After two days of stories and discussions about KEFI (see our earlier post about the festival) the participants of the Skopelos International Film Festival for Youth (SIFFY) have heard so far from musician Kostas Kalafatis and dance teacher Suzanna Christini. The children have also learned the basic steps of several dances related with KEFI. Today, Wednesday, children who play musical instruments can bring them to the studio and they can see if they can use them in the movies. Later the children will be placed into their teams with the film directors. This afternoon the film directors will arrive on Skopelos and all the children will welcome them in the harbour. Over 50 children (12-18 years) are participating in SIFFY. This year over 30 children between the age of 8-12 years old will be participating in SIFFY junior. They will make an animation with 3 animators that come from abroad.


Tomorrow the children will start writing the scenario and start looking for nice places to shoot. Friday and Saturday are for filming and the days after that for editing. On Monday August 3 the films can be seen in the open air cinema Orfeas at 21.00 hours.

Among famous comedy pairings such as Burns and Allen, Fred and Betty Flintstone, Ralph and Alice Cramden, Lucy and Ricky Arnez, The Lone Ranger and Tonto, Bush and Cheney we must consider Tom and Isabel. Known for their hilarious routines which include, “Tom, where’s my wine?” and “I don’t know, Isabel” as well as the provocative “Would it kill you to go to the market once in a while ?” (and many, many more), the fast-thinking duo will set up shop once again at Mercurius in downtown Skopelos.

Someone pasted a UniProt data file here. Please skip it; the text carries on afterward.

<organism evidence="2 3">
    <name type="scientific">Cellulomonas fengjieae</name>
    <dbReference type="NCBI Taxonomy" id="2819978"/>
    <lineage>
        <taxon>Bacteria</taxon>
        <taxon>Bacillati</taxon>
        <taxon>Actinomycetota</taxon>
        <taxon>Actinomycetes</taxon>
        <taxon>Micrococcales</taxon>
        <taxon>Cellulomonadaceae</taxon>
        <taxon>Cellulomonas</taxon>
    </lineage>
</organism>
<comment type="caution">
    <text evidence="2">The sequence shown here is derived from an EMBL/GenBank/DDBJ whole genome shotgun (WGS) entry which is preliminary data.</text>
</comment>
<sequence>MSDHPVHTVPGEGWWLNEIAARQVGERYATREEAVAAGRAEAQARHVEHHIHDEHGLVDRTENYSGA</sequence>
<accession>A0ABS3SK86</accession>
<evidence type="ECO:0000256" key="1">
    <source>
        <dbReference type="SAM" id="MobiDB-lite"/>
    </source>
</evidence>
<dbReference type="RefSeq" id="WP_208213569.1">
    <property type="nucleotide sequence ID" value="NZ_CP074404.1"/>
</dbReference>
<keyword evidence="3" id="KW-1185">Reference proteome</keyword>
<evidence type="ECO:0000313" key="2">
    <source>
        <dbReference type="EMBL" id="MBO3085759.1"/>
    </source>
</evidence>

Featuring Isabel’s beautiful and engaging works of painting/collage and Tom’s brand new and boldly timid foray into the wacky world of painting on ceramic, the exhibition will open tomorrow (Wednesday) evening at 9pm with refreshments. The artists will be on hand at the gallery from 9pm each evening through 4 August for those who wish to see the work or settle any scores.
Tom & Isabel JPG copy
[image enlarges]
The ceramics were painted under the watchful eye of Elena Lambrou and fired at the Armoloi ceramics workshop.
More images down yonder at SkopelosArts blog.

Knitted mapOne of the SkopelosNews so-called troika spent a pleasant lunch among friends at the Pavlos taverna in Agnontas last week ignoring the fact that they were marking yet another birthday. Among the surprises in the post around that day was this essay in extreme-knitting cartography, a knitted card in the form of a map of Skopelos (a shout-out, perhaps baffling to most readers, to a certain Ms. Linda Cooke, of Crouch End, north London). Despite never having visited Skopelos, or indeed Greece, with the help of Google maps and other sources she identifies Skopelos town and beach (the red spot marks the recipient), Mount Palouki, Velanio, Milia, Kastani and even Armenopetra. True, Mount Delfi is a little flatter than it might be, although we reckon those tiny flecks of white capture a force four or five sea.